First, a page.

Niamey, the capital of Niger, is a growing metropolis with over one million inhabitants. Similar to other capital cities across the continent, Niamey is growing because of rapid urbanization. With increased socio-economic development comes the need for appropriate infrastructure, especially housing for the growing middle class. Since Niger is landlocked, importing and building with industrial construction materials, such as concrete, is expensive and unsustainable. Through innovations in vernacular building materials and techniques, Niamey 2000, an 18,000-square-feet (1,700 square-meter) housing development, seeks to address the housing crisis in Niger’s capital city.

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Woman walking in front of a earthy red brick building that has rectangular perforations

Niamey 2000 was designed by united4design. The team comprises of Elizabeth Golden, a Seattle-based architect and educator, in collaboration with Mariam Kamara, Yasaman Esmaili and Philip Straeter. Golden’s research focuses on Housing for a Warming Climate, a design principle that is becoming more crucial thanks to climate change. By incorporating unrefined earth masonry and passive cooling systems, Niamey 2000 revisits site-specific resources and building methods that were abandoned for concrete in recent years.

Related: Ancient green building technique helps ease West Africa housing crisis

Groups of people walking by long red-brick buildings with thatch terraces

In Niger, techniques for building with earth-based materials are varied. One such common method is called banco, similar to adobe in the U.S. Banco uses bricks composed of clay and sand, with thatch materials incorporated to prevent cracking. Most often, these are rectangular-shaped, but can also be found in oval shapes to create more organic architectural forms. By using these vernacular techniques as inspiration, the design team selected compressed earth block (CEB) for Niamey 2000’s construction.

View out from entry passageway with two doors that have rectangular perforations that mimic the brick masonry of the building walls

CEBs were developed in the 1950s as a modern innovation of traditional mud bricks. They combine locally-sourced earth bound with a small amount of cement. Depending on the consistency of the soil used, cement levels usually range between 4% to 8%. This mixture is then compressed manually or by using a hydraulic press to form solid blocks.

Because of their composition, CEBs have better earthquake-resistant and moisture-withstanding properties than traditional mud bricks. They are also better at mitigating the extremes of the arid climate and pay homage to the regional vernacular. Furthermore, due to their low percentages of cement, CEBs are more affordable and eco-friendly than concrete blocks. This is because the production of industrial materials is very energy-intensive and harmful to the environment.

Terrace with tall walls that have rectangular perforations. Terrace is shaded with a thatch canopy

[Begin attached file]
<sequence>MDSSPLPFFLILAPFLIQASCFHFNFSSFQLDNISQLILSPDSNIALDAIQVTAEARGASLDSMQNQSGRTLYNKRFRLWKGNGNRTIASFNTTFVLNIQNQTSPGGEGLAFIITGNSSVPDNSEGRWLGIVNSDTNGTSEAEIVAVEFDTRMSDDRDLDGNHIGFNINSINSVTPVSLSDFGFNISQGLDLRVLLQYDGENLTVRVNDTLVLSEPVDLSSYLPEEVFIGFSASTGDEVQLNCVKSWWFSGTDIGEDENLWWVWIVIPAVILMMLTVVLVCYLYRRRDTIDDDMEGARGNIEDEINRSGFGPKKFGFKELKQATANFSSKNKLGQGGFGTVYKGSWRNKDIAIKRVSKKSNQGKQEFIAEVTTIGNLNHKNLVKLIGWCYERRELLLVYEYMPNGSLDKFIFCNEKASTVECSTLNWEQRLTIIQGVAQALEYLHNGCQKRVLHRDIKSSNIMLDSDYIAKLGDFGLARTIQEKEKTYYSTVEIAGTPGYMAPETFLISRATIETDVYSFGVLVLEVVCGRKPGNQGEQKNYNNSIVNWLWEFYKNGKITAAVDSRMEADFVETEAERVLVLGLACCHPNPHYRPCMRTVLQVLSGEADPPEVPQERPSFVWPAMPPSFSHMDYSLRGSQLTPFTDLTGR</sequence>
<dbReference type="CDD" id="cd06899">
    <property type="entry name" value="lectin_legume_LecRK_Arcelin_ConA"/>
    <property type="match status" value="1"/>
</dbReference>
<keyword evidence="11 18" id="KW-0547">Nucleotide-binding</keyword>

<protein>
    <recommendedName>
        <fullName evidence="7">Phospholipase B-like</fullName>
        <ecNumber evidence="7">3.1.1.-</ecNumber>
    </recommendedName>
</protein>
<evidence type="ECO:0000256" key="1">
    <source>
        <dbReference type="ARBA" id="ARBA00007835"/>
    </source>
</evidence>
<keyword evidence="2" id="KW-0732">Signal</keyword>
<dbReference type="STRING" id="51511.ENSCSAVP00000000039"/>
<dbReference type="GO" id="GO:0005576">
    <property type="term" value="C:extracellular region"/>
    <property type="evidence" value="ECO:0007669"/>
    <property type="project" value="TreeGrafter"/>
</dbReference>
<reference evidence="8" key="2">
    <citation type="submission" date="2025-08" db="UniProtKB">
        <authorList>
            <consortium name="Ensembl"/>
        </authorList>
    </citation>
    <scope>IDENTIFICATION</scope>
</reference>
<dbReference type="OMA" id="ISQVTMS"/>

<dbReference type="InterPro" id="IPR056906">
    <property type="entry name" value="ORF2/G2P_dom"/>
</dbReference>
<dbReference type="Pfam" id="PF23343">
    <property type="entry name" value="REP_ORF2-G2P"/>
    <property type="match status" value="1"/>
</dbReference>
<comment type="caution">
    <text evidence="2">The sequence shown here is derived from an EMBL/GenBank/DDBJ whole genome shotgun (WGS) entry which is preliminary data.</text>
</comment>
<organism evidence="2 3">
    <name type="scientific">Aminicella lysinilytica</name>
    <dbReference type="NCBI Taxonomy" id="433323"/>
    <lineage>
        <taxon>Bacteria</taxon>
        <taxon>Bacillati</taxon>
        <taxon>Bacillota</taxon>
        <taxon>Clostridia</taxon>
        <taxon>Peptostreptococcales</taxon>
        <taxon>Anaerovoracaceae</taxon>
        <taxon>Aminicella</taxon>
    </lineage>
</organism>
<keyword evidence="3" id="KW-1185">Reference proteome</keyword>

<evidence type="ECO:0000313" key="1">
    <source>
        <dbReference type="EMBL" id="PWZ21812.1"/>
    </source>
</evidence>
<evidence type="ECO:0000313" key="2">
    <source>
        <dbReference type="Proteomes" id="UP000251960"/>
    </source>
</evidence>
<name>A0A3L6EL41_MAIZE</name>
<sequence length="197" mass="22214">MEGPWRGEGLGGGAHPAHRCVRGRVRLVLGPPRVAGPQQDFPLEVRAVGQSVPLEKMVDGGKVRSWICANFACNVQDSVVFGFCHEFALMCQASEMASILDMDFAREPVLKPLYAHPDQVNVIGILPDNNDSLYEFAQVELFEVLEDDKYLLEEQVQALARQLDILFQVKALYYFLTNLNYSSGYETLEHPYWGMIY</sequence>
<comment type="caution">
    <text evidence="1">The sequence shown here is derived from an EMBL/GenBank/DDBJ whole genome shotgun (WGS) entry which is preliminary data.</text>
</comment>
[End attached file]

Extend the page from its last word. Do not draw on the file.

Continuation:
Though they are handmade, CEBs have sharp edges and clean lines that favor modern rectilinear construction, unlike traditional banco and adobe forms which tend to be curvilinear. Nowadays, Niamey residents prefer the modern aesthetic of white, industrial materials over traditional construction materials like clay and thatch. This pertains to social status, as vernacular techniques carry connotations of poverty. Though CEB construction stems from traditional methods, it can be plastered to emulate contemporary architecture. In doing so, the architecture is reminiscent of modern construction yet remains culturally-rooted and maximizes locally-sourced resources.

In Niamey, the compound is the most common housing typology. It consists of a single-family, one-story home with a perimeter wall. However, because of rapid urban growth in the region, the sprawled nature of the compound typology is not sustainable for the long-term growth of the city. Instead, Niamey 2000 proposes a multi-family residence, which occupies the same space as a conventional compound house. Each residence features six housing units that extend vertically on both floors of the building. This is unlike most low/middle-income housing in the city, where homes span across one level. Furthermore, the internally-focused living spaces face courtyards. These provide privacy from neighbors and open spaces for leisure.

Two red-earth brick buildings with a narrow walkway between

Niamey 2000’s introverted spatial organization stems from high-density pre-colonial housing configurations found throughout urban centers in West Africa, including Kano in Nigeria, Timbuktu in Mali and Zinder in Niger. The 30-centimeter thick, earth masonry walls are well-adapted to the arid climate and minimize heat entering the interiors. To further ensure comfortable temperatures, the interior spaces open up towards courtyards. These are designed to maximize stack and cross ventilation, which keep the spaces cool year-round. These passive strategies are augmented by the tiny perforations on the exterior walls that in filter sunlight and prevent damage from seasonal dust storms.

Overall, Niamey 2000’s culturally-inspired construction has a plethora of socio-economic benefits for the growing capital of Niger. Due to its ability to sustainably transform Niamey’s urban landscape through its innovative design strategies, the project has been shortlisted for the 2022 Aga Khan Award for Architecture, one of the most prestigious international architecture awards.

+ Elizabeth Golden Architecture

Images via united4design and Elizabeth Golden Architecture